Adele posted a picture on her 32nd birthday, making her 2020 debut on our feeds.
The little black dress, the genuine smile and the caption ‘Thank you for the birthday love. I hope you’re all staying safe and sane during this crazy time. I’d like to thank all of our first responders and essential workers who are keeping us safe while risking their lives. You are truly our angels. 2020 okay bye thanks x’ gathered way over 8,000,000 likes.
Her social media presence has always been rather sparse, so it comes as no surprise that everyone loses their minds every time the singer gives us a little snap into her personal life. And with her talent being undoubtedly second to none when it comes to music, we have all been singing (and crying to) her songs for many years.
But one Golden Globe, one Oscar and fifteen Grammys later, her career is still out-shined by what every female singer had to put up with at least once: the media making women’s bodies a public conversation.
Type ‘Adele’ into Google and you’ll be mortified. From tabloids stating that the LBD was a way to ‘show off’ her ‘transformation’, to other news sources even speculating that the weight loss was all about ‘revenge’ aimed at her ex-husband to be, media outlets jumped at the opportunity to dissect every inch of the picture and remind us that some people still want women to look a certain way (aka skinny). The assumption that Adele would have lost weight for anyone other than herself is problematic in itself; a smaller waistline is not an invitation into someone’s personal life and there is certainly no reason for it to be linked to an upcoming divorce.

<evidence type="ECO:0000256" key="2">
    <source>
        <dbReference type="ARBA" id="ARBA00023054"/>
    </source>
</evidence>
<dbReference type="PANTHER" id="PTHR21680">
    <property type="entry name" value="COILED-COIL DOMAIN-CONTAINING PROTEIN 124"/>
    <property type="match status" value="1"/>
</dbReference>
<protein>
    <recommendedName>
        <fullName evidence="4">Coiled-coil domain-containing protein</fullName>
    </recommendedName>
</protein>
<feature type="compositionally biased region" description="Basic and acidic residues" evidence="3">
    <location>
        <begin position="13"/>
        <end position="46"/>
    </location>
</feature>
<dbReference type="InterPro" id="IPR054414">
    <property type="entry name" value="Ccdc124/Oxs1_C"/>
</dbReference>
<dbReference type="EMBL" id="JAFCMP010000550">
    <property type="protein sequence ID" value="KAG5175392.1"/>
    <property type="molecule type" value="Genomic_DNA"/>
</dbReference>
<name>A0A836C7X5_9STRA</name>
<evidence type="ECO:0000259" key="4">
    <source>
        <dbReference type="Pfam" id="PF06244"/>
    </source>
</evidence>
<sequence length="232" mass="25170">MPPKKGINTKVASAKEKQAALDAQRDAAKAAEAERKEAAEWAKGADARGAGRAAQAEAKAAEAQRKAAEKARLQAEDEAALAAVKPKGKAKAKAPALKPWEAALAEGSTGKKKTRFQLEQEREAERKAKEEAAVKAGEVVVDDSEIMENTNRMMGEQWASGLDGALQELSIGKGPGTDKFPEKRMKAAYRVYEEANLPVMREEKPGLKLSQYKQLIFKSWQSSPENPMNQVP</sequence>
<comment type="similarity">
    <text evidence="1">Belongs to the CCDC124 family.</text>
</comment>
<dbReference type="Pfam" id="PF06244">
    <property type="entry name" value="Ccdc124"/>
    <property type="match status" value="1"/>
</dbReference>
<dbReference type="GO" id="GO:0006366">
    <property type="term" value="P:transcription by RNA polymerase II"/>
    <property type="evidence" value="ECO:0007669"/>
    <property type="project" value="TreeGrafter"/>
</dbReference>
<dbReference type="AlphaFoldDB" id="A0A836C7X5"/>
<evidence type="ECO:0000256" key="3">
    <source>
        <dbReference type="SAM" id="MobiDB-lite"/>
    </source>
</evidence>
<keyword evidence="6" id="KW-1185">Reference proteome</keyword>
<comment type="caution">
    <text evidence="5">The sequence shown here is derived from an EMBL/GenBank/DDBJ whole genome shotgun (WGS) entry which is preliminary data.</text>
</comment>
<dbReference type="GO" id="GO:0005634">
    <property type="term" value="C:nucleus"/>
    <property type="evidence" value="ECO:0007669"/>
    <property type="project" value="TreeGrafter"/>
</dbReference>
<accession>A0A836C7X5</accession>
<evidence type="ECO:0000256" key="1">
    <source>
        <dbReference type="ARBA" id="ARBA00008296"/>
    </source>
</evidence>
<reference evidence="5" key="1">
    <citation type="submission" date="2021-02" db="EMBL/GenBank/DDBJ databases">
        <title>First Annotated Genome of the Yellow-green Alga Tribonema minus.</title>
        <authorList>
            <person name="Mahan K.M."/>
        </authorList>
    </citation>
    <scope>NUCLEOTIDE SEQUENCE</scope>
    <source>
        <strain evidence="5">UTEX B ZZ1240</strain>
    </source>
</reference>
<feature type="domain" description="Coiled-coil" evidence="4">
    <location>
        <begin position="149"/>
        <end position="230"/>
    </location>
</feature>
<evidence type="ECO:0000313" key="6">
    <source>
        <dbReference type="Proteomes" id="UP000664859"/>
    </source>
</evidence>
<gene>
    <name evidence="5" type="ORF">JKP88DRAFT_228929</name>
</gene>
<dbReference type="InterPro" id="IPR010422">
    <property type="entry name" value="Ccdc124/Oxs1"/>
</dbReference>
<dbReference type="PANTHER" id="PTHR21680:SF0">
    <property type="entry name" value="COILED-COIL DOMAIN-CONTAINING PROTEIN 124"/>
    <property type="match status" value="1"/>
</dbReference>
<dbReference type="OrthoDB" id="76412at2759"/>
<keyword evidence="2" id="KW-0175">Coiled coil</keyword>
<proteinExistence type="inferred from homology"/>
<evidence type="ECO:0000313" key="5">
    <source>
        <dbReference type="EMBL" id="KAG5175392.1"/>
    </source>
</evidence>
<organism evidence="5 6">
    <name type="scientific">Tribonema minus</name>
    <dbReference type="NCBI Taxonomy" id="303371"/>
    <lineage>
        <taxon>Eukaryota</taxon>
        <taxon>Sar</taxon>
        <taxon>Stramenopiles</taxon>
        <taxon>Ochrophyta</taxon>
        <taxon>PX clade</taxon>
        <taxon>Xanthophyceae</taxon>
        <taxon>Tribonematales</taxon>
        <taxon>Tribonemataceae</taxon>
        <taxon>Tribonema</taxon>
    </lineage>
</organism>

It’s 2020. If you think a woman’s career is directly proportional to her weight, you need to reassess your standards.
The speculations about the singer’s ‘diet’ and the countless ‘before&after’ pictures show how disturbingly celebrated thinness is. All the articles discussing green juices, the Sirtfood diet, the made up fitness routines and the ‘change in style’ that came with the weight loss seem like rather sad excuses of content that, once again, push diet culture upon us. Because, you know, us women, we love to diet.
The sad thing is, Adele’s career success stories have always been accompanied by news about her body. ‘Rejecting the pressure’ to look a certain way had been long associated with her identity as a celebrity. Last December, people had lost it again when Adele posted a festive picture on Instagram celebrating the Christmas cheer, only for the comment section to be flooded by people applauding what the media then called a ‘huge three stone weight loss’.
The real question is, will this ever stop? Can we stop acting like someone’s awards, career milestones and acts of philanthropy are on the same level with the size of their jeans? It’s 2020. If you think a woman’s career is directly proportional to her weight, you need to reassess your standards.